The Art of a Serial Killer Clown, JW Gacy
By Jillian Robertson
Fear of clowns is as old as the oversized shoes and greasepaint they wear. “Coulrophobia” affects as many as 42 percent of Americans, but sometimes the creepy clowns leave the realm of Stephen King’s IT and other fictional incarnations on the big and small screen.
Sometimes the monsters are real.
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It’s May 10th, 2018. Twenty-four years ago, today, serial killer John Wayne Gacy aka “Pogo the Killer Clown” was executed by lethal injection. Today also marks the launch of “Goodbye Pogo,” an exhibit showcasing Gacy’s original artwork, at a downtown Los Angeles gallery with an eerily fitting name — Lethal Amounts.
Whether it’s morbid curiosity, confronting a nasty case of coulrophobia, or something else entirely, the paintings of notorious serial killer John Wayne Gacy have drawn crowds in cities around the country and it looks like Los Angeles will be no different. As the sun set, the line wrapped around the block.
Upon entering the gallery, paintings of clowns famous, Tim Curry’s IT and self-portraits of Gacy himself as Pogo, and less famous, line the walls of the gallery. The clowns are interspersed with other disturbing artifacts, like paintings of Charles Manson, Hitler, and in a small glass case, a taxidermied rat in Gacy-esque clown attire, clutching a bunch of tiny balloons.
Each painting subject is captured in a simplistic, childlike style, in primary colors. I feel like I’m looking at the refrigerator art of the world’s most psychopathic grade schooler. This is not an exhibit for the squeamish or the faint of heart.
Gacy on the Road
Back in 2011, a splashy CNN headline, “Controversial Serial Killer’s Paintings Go On Display in Las Vegas,” heralded the arrival of the artwork in Las Vegas. The artwork went on display at the Arts Factory in Las Vegas as part of a charity auction, but the recipient of the charity auction, National Center for Victims of Violent Crime, later refused to accept the auction proceeds, explaining that “benefiting from an activity relating to such egregious and violent crimes would be in poor taste to the extreme.”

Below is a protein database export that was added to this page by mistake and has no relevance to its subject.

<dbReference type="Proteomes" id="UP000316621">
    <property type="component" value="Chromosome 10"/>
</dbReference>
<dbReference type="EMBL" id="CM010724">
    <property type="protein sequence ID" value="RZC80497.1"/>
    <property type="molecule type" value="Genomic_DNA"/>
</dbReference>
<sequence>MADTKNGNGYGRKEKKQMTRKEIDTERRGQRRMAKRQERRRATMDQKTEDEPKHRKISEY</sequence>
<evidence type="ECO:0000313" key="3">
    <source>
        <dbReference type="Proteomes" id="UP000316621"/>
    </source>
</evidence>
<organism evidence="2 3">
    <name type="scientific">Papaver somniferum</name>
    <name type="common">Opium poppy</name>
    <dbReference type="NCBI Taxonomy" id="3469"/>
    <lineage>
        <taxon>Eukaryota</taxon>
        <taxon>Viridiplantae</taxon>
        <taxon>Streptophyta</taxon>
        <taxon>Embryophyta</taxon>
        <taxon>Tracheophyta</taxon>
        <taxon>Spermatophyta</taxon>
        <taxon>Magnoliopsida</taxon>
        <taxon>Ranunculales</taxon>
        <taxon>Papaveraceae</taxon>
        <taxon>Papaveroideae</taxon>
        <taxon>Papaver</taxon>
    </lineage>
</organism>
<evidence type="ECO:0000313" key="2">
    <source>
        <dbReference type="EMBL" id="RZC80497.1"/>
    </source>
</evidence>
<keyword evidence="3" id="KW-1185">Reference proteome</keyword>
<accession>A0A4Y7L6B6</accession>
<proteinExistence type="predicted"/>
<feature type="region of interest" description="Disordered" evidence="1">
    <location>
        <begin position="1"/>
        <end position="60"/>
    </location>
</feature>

Controversy has tailed public exhibitions of Gacy’s art ever since.
Lethal Amounts will donate a portion of ticket sales to NCVVC as well, though they don’t expect the charity to accept the donation this time either. But that’s not the point, said Lethal Amounts owner Danny Fuentes. “It’s not so much about making sure that we check the list off of what we’re supposed to do. I think it’s just a nice way of saying like we’re not trying to exploit here. We’re trying to have a dialogue about it.”
I had the opportunity to have a dialogue with several show attendees, including a couple who had just purchased their first Gacy painting and a soccer mom in sparkly pink shoes wearing a charm bracelet full of serial killer charms.
A Museum of Horrors
The artwork, with the exception of a handful of pieces from Fuente’s private collection, is up for sale and I had the chance to chat with Bridget and Shane, a couple who purchased two paintings for their home that, in their words, isn’t dissimilar from the Addams family’s living room. It’s a “museum of horrors,” Bridget explained.
Some of Gacy’s artwork is too much for even their edgy aesthetic, though.
“Hitler was a runner up,” said Bridget, without apparent irony.
“Hitler was a runner up,” said Bridget, without apparent irony.
She went on to explain that she preferred the paintings that appeared banal, but upon closer inspection, was revealed to be a Gacy. “At first glance if you’re not quite sure. Oh, isn’t that cute,” said Bridget. “But then you look close, like, oh my god.”